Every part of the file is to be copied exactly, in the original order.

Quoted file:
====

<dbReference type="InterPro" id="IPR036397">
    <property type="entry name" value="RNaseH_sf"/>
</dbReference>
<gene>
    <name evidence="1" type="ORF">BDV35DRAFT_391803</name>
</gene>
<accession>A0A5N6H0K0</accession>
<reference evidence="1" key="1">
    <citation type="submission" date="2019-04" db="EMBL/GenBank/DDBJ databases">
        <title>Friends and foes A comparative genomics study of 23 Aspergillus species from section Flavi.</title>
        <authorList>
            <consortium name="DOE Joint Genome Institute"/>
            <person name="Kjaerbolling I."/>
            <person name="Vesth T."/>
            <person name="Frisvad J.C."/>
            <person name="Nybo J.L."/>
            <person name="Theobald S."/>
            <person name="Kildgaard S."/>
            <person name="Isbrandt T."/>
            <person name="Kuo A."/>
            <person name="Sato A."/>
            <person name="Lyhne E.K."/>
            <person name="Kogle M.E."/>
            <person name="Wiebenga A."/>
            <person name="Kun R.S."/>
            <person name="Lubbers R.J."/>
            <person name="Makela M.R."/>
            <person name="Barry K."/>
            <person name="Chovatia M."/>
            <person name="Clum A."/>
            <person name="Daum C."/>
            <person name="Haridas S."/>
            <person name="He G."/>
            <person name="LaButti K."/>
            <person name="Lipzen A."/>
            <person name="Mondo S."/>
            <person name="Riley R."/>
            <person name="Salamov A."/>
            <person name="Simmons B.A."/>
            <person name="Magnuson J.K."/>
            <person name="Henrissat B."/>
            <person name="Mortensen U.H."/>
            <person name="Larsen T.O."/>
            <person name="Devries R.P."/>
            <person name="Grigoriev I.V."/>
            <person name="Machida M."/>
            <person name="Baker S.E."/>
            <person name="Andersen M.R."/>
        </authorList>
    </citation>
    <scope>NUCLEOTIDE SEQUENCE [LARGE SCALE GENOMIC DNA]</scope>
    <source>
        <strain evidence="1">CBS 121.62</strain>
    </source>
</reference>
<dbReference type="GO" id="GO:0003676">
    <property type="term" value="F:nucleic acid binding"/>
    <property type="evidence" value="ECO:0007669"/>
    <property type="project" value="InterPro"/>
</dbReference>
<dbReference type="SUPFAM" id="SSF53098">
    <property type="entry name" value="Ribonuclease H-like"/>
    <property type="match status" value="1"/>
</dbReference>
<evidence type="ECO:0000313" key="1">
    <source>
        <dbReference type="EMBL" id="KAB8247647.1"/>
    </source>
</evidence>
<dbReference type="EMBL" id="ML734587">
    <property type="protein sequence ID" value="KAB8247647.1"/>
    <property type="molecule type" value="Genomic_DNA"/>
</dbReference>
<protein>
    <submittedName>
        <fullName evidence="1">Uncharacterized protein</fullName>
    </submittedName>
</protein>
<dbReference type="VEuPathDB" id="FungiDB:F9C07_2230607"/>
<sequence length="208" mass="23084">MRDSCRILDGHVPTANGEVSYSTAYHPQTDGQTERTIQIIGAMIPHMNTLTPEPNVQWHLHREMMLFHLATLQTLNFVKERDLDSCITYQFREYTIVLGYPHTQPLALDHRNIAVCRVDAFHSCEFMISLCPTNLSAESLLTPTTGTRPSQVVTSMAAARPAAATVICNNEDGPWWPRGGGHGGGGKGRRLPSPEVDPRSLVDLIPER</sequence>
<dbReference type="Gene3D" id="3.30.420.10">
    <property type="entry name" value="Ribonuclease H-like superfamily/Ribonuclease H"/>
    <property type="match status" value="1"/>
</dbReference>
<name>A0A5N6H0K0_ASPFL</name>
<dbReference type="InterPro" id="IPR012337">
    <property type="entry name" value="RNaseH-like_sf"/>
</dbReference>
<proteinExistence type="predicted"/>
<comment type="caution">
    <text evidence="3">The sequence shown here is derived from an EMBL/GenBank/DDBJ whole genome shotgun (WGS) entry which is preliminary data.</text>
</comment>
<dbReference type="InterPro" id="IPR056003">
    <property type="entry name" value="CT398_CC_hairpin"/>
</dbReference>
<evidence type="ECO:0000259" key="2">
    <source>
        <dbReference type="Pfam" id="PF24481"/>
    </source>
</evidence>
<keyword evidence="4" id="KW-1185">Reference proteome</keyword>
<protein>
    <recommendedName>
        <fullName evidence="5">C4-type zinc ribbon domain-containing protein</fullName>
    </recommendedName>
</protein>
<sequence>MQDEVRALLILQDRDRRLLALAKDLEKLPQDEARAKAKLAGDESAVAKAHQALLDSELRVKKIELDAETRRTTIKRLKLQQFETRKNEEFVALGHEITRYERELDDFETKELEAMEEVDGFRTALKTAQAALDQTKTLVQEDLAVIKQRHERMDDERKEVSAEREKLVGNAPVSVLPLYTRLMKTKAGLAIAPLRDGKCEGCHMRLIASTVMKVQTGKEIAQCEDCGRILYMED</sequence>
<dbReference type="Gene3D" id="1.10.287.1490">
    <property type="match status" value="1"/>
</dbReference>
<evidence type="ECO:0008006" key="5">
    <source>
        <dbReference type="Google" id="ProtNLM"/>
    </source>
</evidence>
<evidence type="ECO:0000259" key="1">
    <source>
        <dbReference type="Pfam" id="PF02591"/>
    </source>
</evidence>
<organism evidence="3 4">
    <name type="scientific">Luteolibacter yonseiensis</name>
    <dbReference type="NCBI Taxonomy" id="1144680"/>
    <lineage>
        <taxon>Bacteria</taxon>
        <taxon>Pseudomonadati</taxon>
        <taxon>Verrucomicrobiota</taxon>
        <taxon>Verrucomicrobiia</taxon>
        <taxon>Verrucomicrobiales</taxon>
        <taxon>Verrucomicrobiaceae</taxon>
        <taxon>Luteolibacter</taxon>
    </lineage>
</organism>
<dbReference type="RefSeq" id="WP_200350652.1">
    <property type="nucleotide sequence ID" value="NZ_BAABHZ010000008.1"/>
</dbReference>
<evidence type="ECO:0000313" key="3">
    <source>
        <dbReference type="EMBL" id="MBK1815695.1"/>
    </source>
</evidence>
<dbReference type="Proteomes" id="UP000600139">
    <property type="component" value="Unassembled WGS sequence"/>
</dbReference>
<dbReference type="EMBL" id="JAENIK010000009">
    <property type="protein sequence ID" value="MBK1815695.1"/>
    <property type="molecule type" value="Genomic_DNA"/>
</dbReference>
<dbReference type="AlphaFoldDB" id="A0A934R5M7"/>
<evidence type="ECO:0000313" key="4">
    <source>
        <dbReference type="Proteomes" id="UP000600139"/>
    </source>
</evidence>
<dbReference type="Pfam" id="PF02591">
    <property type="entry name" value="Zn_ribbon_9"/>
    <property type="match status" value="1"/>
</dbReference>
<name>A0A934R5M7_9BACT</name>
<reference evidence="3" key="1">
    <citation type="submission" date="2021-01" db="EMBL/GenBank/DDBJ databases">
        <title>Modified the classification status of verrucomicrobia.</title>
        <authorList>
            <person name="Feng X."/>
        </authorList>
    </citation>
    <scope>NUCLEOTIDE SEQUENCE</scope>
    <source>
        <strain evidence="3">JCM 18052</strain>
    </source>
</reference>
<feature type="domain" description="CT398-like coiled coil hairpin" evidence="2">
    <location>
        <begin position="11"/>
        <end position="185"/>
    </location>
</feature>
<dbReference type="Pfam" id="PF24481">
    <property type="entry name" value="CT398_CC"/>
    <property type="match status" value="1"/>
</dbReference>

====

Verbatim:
<dbReference type="InterPro" id="IPR036397">
    <property type="entry name" value="RNaseH_sf"/>
</dbReference>
<gene>
    <name evidence="1" type="ORF">BDV35DRAFT_391803</name>
</gene>
<accession>A0A5N6H0K0</accession>
<reference evidence="1" key="1">
    <citation type="submission" date="2019-04" db="EMBL/GenBank/DDBJ databases">
        <title>Friends and foes A comparative genomics study of 23 Aspergillus species from section Flavi.</title>
        <authorList>
            <consortium name="DOE Joint Genome Institute"/>
            <person name="Kjaerbolling I."/>
            <person name="Vesth T."/>
            <person name="Frisvad J.C."/>
            <person name="Nybo J.L."/>
            <person name="Theobald S."/>
            <person name="Kildgaard S."/>
            <person name="Isbrandt T."/>
            <person name="Kuo A."/>
            <person name="Sato A."/>
            <person name="Lyhne E.K."/>
            <person name="Kogle M.E."/>
            <person name="Wiebenga A."/>
            <person name="Kun R.S."/>
            <person name="Lubbers R.J."/>
            <person name="Makela M.R."/>
            <person name="Barry K."/>
            <person name="Chovatia M."/>
            <person name="Clum A."/>
            <person name="Daum C."/>
            <person name="Haridas S."/>
            <person name="He G."/>
            <person name="LaButti K."/>
            <person name="Lipzen A."/>
            <person name="Mondo S."/>
            <person name="Riley R."/>
            <person name="Salamov A."/>
            <person name="Simmons B.A."/>
            <person name="Magnuson J.K."/>
            <person name="Henrissat B."/>
            <person name="Mortensen U.H."/>
            <person name="Larsen T.O."/>
            <person name="Devries R.P."/>
            <person name="Grigoriev I.V."/>
            <person name="Machida M."/>
            <person name="Baker S.E."/>
            <person name="Andersen M.R."/>
        </authorList>
    </citation>
    <scope>NUCLEOTIDE SEQUENCE [LARGE SCALE GENOMIC DNA]</scope>
    <source>
        <strain evidence="1">CBS 121.62</strain>
    </source>
</reference>
<dbReference type="GO" id="GO:0003676">
    <property type="term" value="F:nucleic acid binding"/>
    <property type="evidence" value="ECO:0007669"/>
    <property type="project" value="InterPro"/>
</dbReference>
<dbReference type="SUPFAM" id="SSF53098">
    <property type="entry name" value="Ribonuclease H-like"/>
    <property type="match status" value="1"/>
</dbReference>
<evidence type="ECO:0000313" key="1">
    <source>
        <dbReference type="EMBL" id="KAB8247647.1"/>
    </source>
</evidence>
<dbReference type="EMBL" id="ML734587">
    <property type="protein sequence ID" value="KAB8247647.1"/>
    <property type="molecule type" value="Genomic_DNA"/>
</dbReference>
<protein>
    <submittedName>
        <fullName evidence="1">Uncharacterized protein</fullName>
    </submittedName>
</protein>
<dbReference type="VEuPathDB" id="FungiDB:F9C07_2230607"/>
<sequence length="208" mass="23084">MRDSCRILDGHVPTANGEVSYSTAYHPQTDGQTERTIQIIGAMIPHMNTLTPEPNVQWHLHREMMLFHLATLQTLNFVKERDLDSCITYQFREYTIVLGYPHTQPLALDHRNIAVCRVDAFHSCEFMISLCPTNLSAESLLTPTTGTRPSQVVTSMAAARPAAATVICNNEDGPWWPRGGGHGGGGKGRRLPSPEVDPRSLVDLIPER</sequence>
<dbReference type="Gene3D" id="3.30.420.10">
    <property type="entry name" value="Ribonuclease H-like superfamily/Ribonuclease H"/>
    <property type="match status" value="1"/>
</dbReference>
<name>A0A5N6H0K0_ASPFL</name>
<dbReference type="InterPro" id="IPR012337">
    <property type="entry name" value="RNaseH-like_sf"/>
</dbReference>
<proteinExistence type="predicted"/>
<comment type="caution">
    <text evidence="3">The sequence shown here is derived from an EMBL/GenBank/DDBJ whole genome shotgun (WGS) entry which is preliminary data.</text>
</comment>
<dbReference type="InterPro" id="IPR056003">
    <property type="entry name" value="CT398_CC_hairpin"/>
</dbReference>
<evidence type="ECO:0000259" key="2">
    <source>
        <dbReference type="Pfam" id="PF24481"/>
    </source>
</evidence>
<keyword evidence="4" id="KW-1185">Reference proteome</keyword>
<protein>
    <recommendedName>
        <fullName evidence="5">C4-type zinc ribbon domain-containing protein</fullName>
    </recommendedName>
</protein>
<sequence>MQDEVRALLILQDRDRRLLALAKDLEKLPQDEARAKAKLAGDESAVAKAHQALLDSELRVKKIELDAETRRTTIKRLKLQQFETRKNEEFVALGHEITRYERELDDFETKELEAMEEVDGFRTALKTAQAALDQTKTLVQEDLAVIKQRHERMDDERKEVSAEREKLVGNAPVSVLPLYTRLMKTKAGLAIAPLRDGKCEGCHMRLIASTVMKVQTGKEIAQCEDCGRILYMED</sequence>
<dbReference type="Gene3D" id="1.10.287.1490">
    <property type="match status" value="1"/>
</dbReference>
<evidence type="ECO:0008006" key="5">
    <source>
        <dbReference type="Google" id="ProtNLM"/>
    </source>
</evidence>
<evidence type="ECO:0000259" key="1">
    <source>
        <dbReference type="Pfam" id="PF02591"/>
    </source>
</evidence>
<organism evidence="3 4">
    <name type="scientific">Luteolibacter yonseiensis</name>
    <dbReference type="NCBI Taxonomy" id="1144680"/>
    <lineage>
        <taxon>Bacteria</taxon>
        <taxon>Pseudomonadati</taxon>
        <taxon>Verrucomicrobiota</taxon>
        <taxon>Verrucomicrobiia</taxon>
        <taxon>Verrucomicrobiales</taxon>
        <taxon>Verrucomicrobiaceae</taxon>
        <taxon>Luteolibacter</taxon>
    </lineage>
</organism>
<dbReference type="RefSeq" id="WP_200350652.1">
    <property type="nucleotide sequence ID" value="NZ_BAABHZ010000008.1"/>
</dbReference>
<evidence type="ECO:0000313" key="3">
    <source>
        <dbReference type="EMBL" id="MBK1815695.1"/>
    </source>
</evidence>
<dbReference type="Proteomes" id="UP000600139">
    <property type="component" value="Unassembled WGS sequence"/>
</dbReference>
<dbReference type="EMBL" id="JAENIK010000009">
    <property type="protein sequence ID" value="MBK1815695.1"/>
    <property type="molecule type" value="Genomic_DNA"/>
</dbReference>
<dbReference type="AlphaFoldDB" id="A0A934R5M7"/>
<evidence type="ECO:0000313" key="4">
    <source>
        <dbReference type="Proteomes" id="UP000600139"/>
    </source>
</evidence>
<dbReference type="Pfam" id="PF02591">
    <property type="entry name" value="Zn_ribbon_9"/>
    <property type="match status" value="1"/>
</dbReference>
<name>A0A934R5M7_9BACT</name>
<reference evidence="3" key="1">
    <citation type="submission" date="2021-01" db="EMBL/GenBank/DDBJ databases">
        <title>Modified the classification status of verrucomicrobia.</title>
        <authorList>
            <person name="Feng X."/>
        </authorList>
    </citation>
    <scope>NUCLEOTIDE SEQUENCE</scope>
    <source>
        <strain evidence="3">JCM 18052</strain>
    </source>
</reference>
<feature type="domain" description="CT398-like coiled coil hairpin" evidence="2">
    <location>
        <begin position="11"/>
        <end position="185"/>
    </location>
</feature>
<dbReference type="Pfam" id="PF24481">
    <property type="entry name" value="CT398_CC"/>
    <property type="match status" value="1"/>
</dbReference>